Insomnia is a very serious and frustrating health condition that affects roughly 15% of the general population. An occasional night of poor sleep is generally not considered much of a problem. However, when insomnia moves from the occasional night to a chronic condition where you find yourself struggling three to four nights per week or more, it can, over time, lead to significant problems with daytime function and can put some people at additional risk for depression, anxiety, and substance abuse, if left untreated.
Insomnia symptoms can manifest in different ways. Some people have trouble getting to sleep, some have trouble staying asleep, some wake too early, and some just feel that their sleep is not refreshing; often, a mix of symptoms occur. Common daytime problems include fatigue, difficulties with attention and concentration, difficulty with work or school performance, irritability, decreased motivation, and continued worry about the inability to sleep and its consequences.
Some of you may also have had the rather unexpected experience of your insomnia developing "a life of its own". That is, the original upsetting experience that started the sleep difficulty is long gone but the insomnia remains. This kind of phenomenon can happen if you. like many others, spent a lot of time in bed stressed-out "trying" to sleep as a way to combat the problem. Unfortunately, the more you "try" to sleep the less likely you are to sleep, and spending a lot of time in bed stressed-out can condition the bed and bedroom to become a rather unfriendly place, evoking stress and wakefulness instead of relaxation and sleepiness.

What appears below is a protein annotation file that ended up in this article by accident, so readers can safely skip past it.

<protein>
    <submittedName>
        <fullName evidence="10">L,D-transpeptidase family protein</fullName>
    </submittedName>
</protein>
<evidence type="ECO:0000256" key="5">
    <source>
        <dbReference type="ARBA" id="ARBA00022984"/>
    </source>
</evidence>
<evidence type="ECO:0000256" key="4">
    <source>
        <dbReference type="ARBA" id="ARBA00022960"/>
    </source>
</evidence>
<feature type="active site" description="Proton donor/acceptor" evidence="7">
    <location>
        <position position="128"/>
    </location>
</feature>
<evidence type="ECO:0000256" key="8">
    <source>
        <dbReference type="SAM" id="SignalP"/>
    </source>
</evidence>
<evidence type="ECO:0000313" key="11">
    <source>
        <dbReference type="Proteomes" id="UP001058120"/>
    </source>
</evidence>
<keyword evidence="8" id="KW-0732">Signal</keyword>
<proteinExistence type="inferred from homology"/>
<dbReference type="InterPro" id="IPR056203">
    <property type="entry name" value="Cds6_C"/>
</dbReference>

The most common treatment for insomnia is sleep medication. While this group of medicines can be very effective particularly at the onset of symptoms, their long term use is generally not regarded by most sleep experts as a good strategy. Also, most people, at some point, begin feel that they want to get back to sleeping on their own; and when they do succeed, it brings with it a great sense of self-satisfaction.
Again, while medications are useful, there is, fortunately, another strategy: Cognitive Behavioral Therapy for insomnia (CBT-I). This is a short-term psychotherapeutic, non-medication, treatment that can effectively address your difficulties with sleep, the counterproductive conditioning, and the worry, and problems with daytime function.
For many years the practice guidelines set forth by both the Society of Behavioral Sleep Medicine and the American Academy of Sleep Medicine have deemed CBT-I a first-line treatment for chronic insomnia.
Most recently (2016), the American College of Physicians, provided the following recommendation based on their independent review of research.
"All adult patients should receive CBT-I as the first step in treating chronic insomnia.
If CBT-I alone does not help to improve insomnia, patients and clinicians should discuss medicines. Clinicians and patients should make a decision together after discussing the benefits, harms, and costs of medicines."